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Leaders and Laggards: The Influence of Competing Logics on Corporate Environmental Action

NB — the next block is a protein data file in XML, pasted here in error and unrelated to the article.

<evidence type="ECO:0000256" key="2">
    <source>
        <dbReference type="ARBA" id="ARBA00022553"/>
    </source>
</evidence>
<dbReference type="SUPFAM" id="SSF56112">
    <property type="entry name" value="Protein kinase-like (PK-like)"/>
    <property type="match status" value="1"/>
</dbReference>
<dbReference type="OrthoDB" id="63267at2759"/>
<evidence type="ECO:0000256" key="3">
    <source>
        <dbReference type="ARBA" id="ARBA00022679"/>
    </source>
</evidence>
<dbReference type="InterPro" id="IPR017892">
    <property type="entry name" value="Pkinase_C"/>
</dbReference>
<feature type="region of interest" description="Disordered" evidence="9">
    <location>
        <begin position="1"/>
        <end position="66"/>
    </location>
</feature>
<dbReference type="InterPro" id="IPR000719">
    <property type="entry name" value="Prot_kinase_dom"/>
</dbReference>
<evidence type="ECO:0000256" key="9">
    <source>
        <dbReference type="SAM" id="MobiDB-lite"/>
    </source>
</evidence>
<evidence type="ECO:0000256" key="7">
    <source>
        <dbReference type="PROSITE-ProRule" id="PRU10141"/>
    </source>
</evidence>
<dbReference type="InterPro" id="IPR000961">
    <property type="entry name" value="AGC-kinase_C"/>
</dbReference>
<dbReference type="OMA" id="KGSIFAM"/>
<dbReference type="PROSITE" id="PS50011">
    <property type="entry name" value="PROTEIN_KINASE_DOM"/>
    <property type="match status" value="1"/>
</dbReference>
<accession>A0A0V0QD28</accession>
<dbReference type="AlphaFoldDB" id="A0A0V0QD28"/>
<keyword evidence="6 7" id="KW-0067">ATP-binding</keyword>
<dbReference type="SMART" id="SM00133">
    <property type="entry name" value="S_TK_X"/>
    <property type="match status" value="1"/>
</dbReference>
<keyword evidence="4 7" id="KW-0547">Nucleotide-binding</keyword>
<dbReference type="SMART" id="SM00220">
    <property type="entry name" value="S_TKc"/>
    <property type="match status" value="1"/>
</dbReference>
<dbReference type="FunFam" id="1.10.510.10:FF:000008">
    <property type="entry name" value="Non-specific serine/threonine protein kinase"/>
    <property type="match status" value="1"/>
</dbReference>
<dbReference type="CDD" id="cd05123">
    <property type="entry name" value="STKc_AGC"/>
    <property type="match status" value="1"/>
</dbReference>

We study the sources of resistance to change among firms in the Canadian petroleum industry in response to a shift in societal level logics related to corporate environmental performance. Despite challenges to its legitimacy as a result of poor environmental performance, the Canadian petroleum industry was divided as to how to respond, with some members ignoring the concerns and resisting change (i.e., laggards) while others took action to ensure continued legitimacy (i.e., leaders). We examine why organizations within the same institutional field responded differently, delaying the industry response. We found that one population of firms was aligned with increasing pressures from its stakeholders for improved environmental performance, and the other was influenced by local cultural, political, and economic ideals less demanding of environmental actions. Our results reveal that several factors both at the institutional field level and the organizational level affected how these two populations reacted to a changing societal logic. Implications for theory, practice, and future research are discussed.